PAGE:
Convention is still followed, particularly in the later development and resolution of the investigation, but even here the offbeat tends to win out over the familiar. Clues are uncovered but often by oddball means, while Ho's desire to learn from Bun leads to him electing to be buried in his colleague's place in order to tune himself to the victim's experience, an action that results only in his near suffocation and leaves Bun free to converse with the dead man's spirit. As Bun reminds the younger detective before shovelling dirt on him, "It's not easy being me."

Police crime stories of recent years in have too often had their identity shaped by the action movie, but it's procedural detail and an emphasis on character that have shaped the genre's most notable works of late. Mad Detective may may lack the dense detail and atmosphere of Zodiac and the pitch-perfect structure and handling of the standard-setting Memories of Murder, but is still a most welcome and entertaining deviation from the norm. Smartly made and intermittently very inventive, had the case at its centre been even half as complex as the character investigating it, it's a safe bet that the film would be destined for major cult status.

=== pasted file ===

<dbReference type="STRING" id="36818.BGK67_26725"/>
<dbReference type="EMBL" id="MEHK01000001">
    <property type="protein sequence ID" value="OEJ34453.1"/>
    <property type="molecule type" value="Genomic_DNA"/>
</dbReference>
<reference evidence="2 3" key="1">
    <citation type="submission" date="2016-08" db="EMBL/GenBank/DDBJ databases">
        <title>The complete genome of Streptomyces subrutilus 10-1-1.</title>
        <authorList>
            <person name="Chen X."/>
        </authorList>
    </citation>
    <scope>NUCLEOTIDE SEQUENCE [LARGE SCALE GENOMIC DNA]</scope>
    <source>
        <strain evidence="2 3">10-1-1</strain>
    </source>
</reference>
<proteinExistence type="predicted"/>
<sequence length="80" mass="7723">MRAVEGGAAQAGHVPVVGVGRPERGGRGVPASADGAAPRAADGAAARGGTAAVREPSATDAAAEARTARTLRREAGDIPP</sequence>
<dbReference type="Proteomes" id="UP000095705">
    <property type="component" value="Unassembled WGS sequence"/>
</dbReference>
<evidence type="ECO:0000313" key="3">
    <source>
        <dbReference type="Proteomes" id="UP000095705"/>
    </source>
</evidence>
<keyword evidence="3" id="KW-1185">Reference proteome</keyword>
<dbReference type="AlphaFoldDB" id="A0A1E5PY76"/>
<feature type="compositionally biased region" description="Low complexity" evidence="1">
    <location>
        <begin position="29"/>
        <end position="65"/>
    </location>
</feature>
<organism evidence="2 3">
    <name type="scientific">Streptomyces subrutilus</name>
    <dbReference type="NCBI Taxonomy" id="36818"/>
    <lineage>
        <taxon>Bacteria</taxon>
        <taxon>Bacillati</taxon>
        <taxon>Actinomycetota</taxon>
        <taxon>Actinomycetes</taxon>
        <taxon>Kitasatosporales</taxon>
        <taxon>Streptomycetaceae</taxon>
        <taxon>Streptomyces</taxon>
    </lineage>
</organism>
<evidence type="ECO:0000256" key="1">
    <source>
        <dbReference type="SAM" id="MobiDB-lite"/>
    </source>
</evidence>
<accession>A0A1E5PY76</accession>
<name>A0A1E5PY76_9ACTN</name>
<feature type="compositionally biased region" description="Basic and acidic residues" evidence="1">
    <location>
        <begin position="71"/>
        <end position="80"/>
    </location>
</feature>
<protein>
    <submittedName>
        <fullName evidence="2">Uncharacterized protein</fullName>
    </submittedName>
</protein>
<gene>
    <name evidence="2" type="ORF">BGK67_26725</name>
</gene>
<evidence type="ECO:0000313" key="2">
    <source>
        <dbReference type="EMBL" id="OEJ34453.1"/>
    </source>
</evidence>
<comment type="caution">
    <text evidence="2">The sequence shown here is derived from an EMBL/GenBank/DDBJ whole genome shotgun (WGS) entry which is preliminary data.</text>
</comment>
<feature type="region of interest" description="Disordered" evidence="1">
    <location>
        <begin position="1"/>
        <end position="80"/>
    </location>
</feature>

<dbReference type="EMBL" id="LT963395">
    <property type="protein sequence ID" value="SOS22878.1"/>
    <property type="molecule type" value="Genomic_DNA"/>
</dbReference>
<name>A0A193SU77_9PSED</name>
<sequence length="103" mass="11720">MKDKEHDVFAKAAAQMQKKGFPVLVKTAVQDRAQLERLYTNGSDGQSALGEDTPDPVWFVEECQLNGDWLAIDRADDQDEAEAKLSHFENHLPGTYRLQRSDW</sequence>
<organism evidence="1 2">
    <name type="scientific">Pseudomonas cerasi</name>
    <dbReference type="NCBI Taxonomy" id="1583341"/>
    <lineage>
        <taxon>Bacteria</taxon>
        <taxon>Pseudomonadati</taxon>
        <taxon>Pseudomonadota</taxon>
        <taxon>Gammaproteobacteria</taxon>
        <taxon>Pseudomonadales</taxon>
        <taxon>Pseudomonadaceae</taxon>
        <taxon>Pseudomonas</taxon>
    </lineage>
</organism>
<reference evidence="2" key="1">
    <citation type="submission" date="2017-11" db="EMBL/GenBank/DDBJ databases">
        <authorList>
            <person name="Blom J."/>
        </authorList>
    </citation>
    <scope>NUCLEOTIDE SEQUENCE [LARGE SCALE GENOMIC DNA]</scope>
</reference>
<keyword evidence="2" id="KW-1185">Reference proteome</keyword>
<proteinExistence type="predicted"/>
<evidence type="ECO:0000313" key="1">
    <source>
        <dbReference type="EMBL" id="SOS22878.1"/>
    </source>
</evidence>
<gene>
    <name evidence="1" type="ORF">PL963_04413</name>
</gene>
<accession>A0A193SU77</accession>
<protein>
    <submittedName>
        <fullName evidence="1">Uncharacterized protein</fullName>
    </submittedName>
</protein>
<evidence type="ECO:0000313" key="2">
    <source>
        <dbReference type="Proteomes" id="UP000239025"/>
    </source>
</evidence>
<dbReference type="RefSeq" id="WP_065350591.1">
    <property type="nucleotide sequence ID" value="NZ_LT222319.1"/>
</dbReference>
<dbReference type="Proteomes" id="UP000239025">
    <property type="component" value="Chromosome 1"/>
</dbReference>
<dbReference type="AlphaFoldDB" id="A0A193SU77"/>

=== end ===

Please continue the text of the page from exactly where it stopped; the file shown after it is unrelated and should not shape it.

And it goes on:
Mad Detective
Sun taam

Hong Kong 2007
89 mins
Johnny To
Wai Ka Fai
Johnny To
Wai Ka Fai
Wai Ka Fai
Kin Yee Au
Cheng Siu Keung
Tina Baz
Xavier Jamaux
production design
Raymond Chan
Lau Ching Wan
Andy On
Lam Ka Tung
May Cheung
Lee Kwok Lun
Karen Lee
release date (UK)
18 July 2008
review posted
6 July 2008

See all of slarek's reviews